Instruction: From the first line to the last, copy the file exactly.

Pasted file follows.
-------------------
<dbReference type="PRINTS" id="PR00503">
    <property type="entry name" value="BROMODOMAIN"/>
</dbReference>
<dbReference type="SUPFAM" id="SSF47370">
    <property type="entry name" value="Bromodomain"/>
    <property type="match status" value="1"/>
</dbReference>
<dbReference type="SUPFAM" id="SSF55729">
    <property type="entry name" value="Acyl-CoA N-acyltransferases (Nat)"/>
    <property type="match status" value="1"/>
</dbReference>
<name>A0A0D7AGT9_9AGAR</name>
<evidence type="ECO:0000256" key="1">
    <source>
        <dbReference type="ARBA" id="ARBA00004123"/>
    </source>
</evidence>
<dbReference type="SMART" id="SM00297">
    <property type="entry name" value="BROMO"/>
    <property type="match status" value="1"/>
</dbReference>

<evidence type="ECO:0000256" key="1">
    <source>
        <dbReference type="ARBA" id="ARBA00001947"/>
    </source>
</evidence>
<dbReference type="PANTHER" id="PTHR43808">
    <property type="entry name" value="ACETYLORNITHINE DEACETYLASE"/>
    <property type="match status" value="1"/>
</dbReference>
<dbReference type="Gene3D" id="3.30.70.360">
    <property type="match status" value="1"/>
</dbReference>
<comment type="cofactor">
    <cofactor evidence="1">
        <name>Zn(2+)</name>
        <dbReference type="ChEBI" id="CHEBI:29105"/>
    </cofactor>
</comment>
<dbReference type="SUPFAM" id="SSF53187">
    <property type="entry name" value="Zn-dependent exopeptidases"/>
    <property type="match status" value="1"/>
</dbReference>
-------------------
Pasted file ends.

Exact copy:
<dbReference type="PRINTS" id="PR00503">
    <property type="entry name" value="BROMODOMAIN"/>
</dbReference>
<dbReference type="SUPFAM" id="SSF47370">
    <property type="entry name" value="Bromodomain"/>
    <property type="match status" value="1"/>
</dbReference>
<dbReference type="SUPFAM" id="SSF55729">
    <property type="entry name" value="Acyl-CoA N-acyltransferases (Nat)"/>
    <property type="match status" value="1"/>
</dbReference>
<name>A0A0D7AGT9_9AGAR</name>
<evidence type="ECO:0000256" key="1">
    <source>
        <dbReference type="ARBA" id="ARBA00004123"/>
    </source>
</evidence>
<dbReference type="SMART" id="SM00297">
    <property type="entry name" value="BROMO"/>
    <property type="match status" value="1"/>
</dbReference>

<evidence type="ECO:0000256" key="1">
    <source>
        <dbReference type="ARBA" id="ARBA00001947"/>
    </source>
</evidence>
<dbReference type="PANTHER" id="PTHR43808">
    <property type="entry name" value="ACETYLORNITHINE DEACETYLASE"/>
    <property type="match status" value="1"/>
</dbReference>
<dbReference type="Gene3D" id="3.30.70.360">
    <property type="match status" value="1"/>
</dbReference>
<comment type="cofactor">
    <cofactor evidence="1">
        <name>Zn(2+)</name>
        <dbReference type="ChEBI" id="CHEBI:29105"/>
    </cofactor>
</comment>
<dbReference type="SUPFAM" id="SSF53187">
    <property type="entry name" value="Zn-dependent exopeptidases"/>
    <property type="match status" value="1"/>
</dbReference>